London Zoo denies silverback gorilla who escaped smashed through windows

A male gorilla who escaped from his den at Zoological Society London Zoo created a lockdown of the area before staff tranquilized the escapee and returned the 18-year-old male to his den.

Officials later denied some reports that the silverback gorilla name Kumbuka had smashed through windows to get an opening to escape. There were also some reports that the gorilla was being taunted by visitors. ZSL London Zoo, where the gorilla lives, says it is investigating how the gorilla got out of its den and into a non-public keeper area.

The zoo said the exhibit is secure and the situation was resolved quickly and efficiently. Visitors to the zoo were moved to a lock down building after the gorilla went missing.kumbuka-silverback-gorilla-c-zsl-1-wr

On Facebook, one of the visitors Kirstina Bond wrote she’s grateful to staff for how the situation was handled.

“Visitors were made safe. I myself was told to go into the enclosure opposite Gorilla Kingdom as it’s a full enclosed area. Staff then came a while later to guide us all out safely,” she wrote. “I am so very relived that Kumbuka, who is a dear boy and such a sweetie, was re-captured safe and is ok. I take my hat off to all the staff at London Zoo today for their handling of this situation.

Another Facebook post by Dan Cruickshanks made a joke that the escaping goirlla was one of many male silverbacks to stage a walk out in protest of justice for Haramble.

Harambe was a silverback gorilla who was killed last summer by zoo officials who shot the male after a boy fell into the primate’s enclosure at Cincinatti Zoo. Harambe’s death prompted a public outcry online.imgres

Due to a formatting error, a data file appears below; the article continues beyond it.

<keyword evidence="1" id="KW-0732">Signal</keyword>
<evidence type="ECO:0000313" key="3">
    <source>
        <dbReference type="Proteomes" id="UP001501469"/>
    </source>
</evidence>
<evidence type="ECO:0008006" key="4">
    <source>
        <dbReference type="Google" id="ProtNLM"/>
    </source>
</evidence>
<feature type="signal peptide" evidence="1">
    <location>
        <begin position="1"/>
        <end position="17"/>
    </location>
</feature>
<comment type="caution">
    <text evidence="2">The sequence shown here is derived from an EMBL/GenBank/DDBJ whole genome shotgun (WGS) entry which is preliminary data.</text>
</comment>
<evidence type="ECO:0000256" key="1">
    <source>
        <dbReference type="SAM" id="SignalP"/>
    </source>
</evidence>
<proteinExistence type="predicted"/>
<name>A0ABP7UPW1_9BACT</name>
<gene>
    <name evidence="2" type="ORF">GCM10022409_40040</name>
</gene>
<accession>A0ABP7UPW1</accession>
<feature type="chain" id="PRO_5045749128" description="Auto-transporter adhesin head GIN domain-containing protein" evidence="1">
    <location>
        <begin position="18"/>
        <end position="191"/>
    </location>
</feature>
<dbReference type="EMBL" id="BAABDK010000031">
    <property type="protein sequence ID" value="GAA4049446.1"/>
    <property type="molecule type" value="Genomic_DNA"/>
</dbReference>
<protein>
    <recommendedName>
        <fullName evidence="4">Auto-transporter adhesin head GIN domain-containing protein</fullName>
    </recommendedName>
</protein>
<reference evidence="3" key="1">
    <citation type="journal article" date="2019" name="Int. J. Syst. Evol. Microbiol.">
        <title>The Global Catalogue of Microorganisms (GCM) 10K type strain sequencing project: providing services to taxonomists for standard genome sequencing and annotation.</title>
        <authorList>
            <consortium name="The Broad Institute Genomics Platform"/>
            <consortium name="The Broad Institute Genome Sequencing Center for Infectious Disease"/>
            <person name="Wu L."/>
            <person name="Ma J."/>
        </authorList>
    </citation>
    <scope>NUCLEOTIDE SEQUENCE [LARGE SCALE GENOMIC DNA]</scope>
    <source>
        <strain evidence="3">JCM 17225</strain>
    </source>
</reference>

Malcolm Fitzpatrick, senior curator of mammals for the zoo, said on BBC’s Radio 4 Today that

Our male silverback gorilla Kumbuka did not break through any glass”.

But he repeatedly rebuffed questions over how the animal got into his keepers’ area, telling BBC’s Radio 4 Today programme that the incident was being investigated.

It’s a full investigation that we are carrying out at present,” he said. “The incident was dealt with very professionally at the time. The gorilla did not leave the secure keeper area.”

The gorilla escaped around 5:15 pm Thursday and staff found him about an hour later.

Fitzpatrick denied reports that the western lowland gorilla was aggressive and frustrated, after Buzzfeed quoted one zoo source who said Kumbuka had smashed the glass of his enclosure “a number of times”, and described the animal as a “fucking psycho”.

He’s a lovely animal. He’s a gentle giant, and our visitors know how well he interacts with his children, his two-year-old daughter and one-year-old son,” he said. “Male gorillas are impressive animals. They do a form of display behaviour where they will bang tree trunks, they will bang a window to show how impressive they are and show off to the females in the troop.”

He denied it was cruel to keep large primates in enclosures, and pointed to the zoo’s conservation work to reintroduce the Partula snail, which was extinct in the wild, to French Polynesia following a breeding programme at London zoo.

The Born Free Foundation said the incident was a “startling reminder” of the risks of keeping dangerous wild animals in captivity. On its website, the foundation says that there have been other reports of near escapes.

Chris Drapere at the Born Free Foundation, said:

While we are relieved that this incident apparently ended without  injury to visitors or to Kumbuka, it is yet another startling reminder of the risks associated with maintaining dangerous wild animals in captivity. This incident could have ended very differently.”

When the escape occurred, the Born Free Foundation was already in the process of investigating unconfirmed reports from a BBC journalist of damage to the perimeter glass at the gorilla enclosure and of a previous near-escape involving the gorillas.

The foundation, which campaigns for zoos to be phased out, called on the government to increase penalties for attractions if they are found to have put visitors or animals at risk.

According to the zoo’s website, Kumbuka is one of at least seven gorillas living in its Gorilla Kingdom.

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Peg Fong is also in recovery from newspapers

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